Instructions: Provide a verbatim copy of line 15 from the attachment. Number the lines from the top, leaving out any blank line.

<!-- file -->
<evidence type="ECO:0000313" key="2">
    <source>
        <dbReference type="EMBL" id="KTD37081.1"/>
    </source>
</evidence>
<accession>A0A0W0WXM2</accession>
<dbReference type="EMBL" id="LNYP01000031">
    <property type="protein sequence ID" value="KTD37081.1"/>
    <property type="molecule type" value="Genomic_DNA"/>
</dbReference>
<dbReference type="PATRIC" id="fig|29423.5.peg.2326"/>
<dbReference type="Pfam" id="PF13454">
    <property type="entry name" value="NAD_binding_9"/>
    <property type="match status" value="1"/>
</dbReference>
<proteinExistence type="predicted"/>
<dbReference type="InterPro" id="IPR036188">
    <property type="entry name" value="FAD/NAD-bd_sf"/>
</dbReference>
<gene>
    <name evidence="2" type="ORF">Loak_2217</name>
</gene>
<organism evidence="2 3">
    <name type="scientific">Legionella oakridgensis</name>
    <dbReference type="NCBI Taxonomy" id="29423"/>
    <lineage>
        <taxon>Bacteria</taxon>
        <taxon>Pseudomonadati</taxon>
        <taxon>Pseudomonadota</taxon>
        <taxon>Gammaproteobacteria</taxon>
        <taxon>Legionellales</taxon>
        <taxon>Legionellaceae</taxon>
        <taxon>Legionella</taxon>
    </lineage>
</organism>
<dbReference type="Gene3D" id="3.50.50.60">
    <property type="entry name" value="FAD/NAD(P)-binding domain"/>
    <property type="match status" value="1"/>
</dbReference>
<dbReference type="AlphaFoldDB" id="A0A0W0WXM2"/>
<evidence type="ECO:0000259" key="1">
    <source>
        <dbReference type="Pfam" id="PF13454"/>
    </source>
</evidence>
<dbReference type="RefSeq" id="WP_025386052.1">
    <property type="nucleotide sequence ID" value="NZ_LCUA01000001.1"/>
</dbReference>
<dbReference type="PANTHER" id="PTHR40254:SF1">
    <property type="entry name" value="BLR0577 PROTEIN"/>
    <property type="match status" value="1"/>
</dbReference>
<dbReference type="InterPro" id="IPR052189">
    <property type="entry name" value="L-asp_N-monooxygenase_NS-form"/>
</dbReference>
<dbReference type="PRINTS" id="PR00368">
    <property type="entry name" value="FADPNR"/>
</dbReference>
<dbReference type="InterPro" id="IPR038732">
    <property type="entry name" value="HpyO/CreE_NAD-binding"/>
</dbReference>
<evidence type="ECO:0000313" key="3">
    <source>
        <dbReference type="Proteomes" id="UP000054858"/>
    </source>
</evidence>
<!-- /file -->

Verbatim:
</dbReference>